• Medicaid; that 60-month waiting period referenced above also means that the Life Tenants are subject to a 60-month disqualification period for Medicaid purposes. This period begins on the date the property is transferred into the Life Estate.
  • Potential income tax consequences if the property is sold while the Life Tenant is still alive; Life Tenants do not receive the full income tax exemption normally available when a personal residence is sold. Remainder Owners receive no such exemption, so any capital gains tax would likely be due from the Remainder Owner’s proportionate share of proceeds from the sale.
  • In order to sell the property, all owners must agree and sign the Deed, including Life Tenants and Remainder Owners; Life Tenant’s lose the right of sole control over the property.
  • Transfer into a Life Estate is irrevocable; however if all Life Tenants and Remainder Owners agree, a change can be made but may be subject to negative tax or Medicaid consequences.

Tuesday, March 5, 2013

Do I Really Need Advance Directives?

Do I Really Need Advance Directives for Health Care?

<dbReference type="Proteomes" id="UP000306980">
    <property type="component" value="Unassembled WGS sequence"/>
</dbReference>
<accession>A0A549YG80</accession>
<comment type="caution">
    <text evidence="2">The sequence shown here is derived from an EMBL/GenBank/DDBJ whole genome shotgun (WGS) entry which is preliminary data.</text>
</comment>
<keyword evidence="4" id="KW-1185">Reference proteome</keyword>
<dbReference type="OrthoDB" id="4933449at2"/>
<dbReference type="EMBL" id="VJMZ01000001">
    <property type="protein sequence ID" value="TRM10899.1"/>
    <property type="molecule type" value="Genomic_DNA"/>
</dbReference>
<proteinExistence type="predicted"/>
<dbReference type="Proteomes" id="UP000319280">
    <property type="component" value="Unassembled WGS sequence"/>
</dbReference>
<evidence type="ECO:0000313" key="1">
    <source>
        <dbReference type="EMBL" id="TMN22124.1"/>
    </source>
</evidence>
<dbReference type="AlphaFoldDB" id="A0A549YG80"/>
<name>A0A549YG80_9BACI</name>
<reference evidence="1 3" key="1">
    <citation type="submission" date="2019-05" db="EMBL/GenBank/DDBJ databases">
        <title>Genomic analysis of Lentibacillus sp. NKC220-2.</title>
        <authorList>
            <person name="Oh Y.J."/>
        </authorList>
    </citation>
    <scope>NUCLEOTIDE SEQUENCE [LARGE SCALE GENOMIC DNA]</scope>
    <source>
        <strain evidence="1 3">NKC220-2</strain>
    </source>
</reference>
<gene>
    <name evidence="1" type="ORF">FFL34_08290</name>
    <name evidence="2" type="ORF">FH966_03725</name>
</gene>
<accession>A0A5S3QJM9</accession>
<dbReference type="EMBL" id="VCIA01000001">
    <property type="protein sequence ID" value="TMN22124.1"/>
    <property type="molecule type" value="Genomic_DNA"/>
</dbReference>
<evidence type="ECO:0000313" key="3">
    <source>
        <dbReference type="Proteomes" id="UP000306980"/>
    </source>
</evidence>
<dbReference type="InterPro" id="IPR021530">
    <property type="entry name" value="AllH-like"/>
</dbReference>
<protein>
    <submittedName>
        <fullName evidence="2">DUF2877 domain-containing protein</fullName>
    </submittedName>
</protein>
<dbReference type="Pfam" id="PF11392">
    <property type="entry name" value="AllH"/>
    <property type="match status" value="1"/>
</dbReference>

Many people are confused by advance directives. They are unsure what type of directives are out there, and whether they even need directives at all, especially if they are young. There are several types of advance directives. One is a living will, which communicates what type of life support and medical treatments, such as ventilators or a feeding tube, you wish to receive. Another type is called a health care power of attorney. In a health care power of attorney, you give someone the power to make health care decisions for you in the event are unable to do so for yourself. A third type of advance directive for health care is a do not resuscitate order. A DNR order is a request that you not receive CPR if your heart stops beating or you stop breathing. Depending on the laws in your state, the health care form you execute could include all three types of health care directives, or you may do each individually.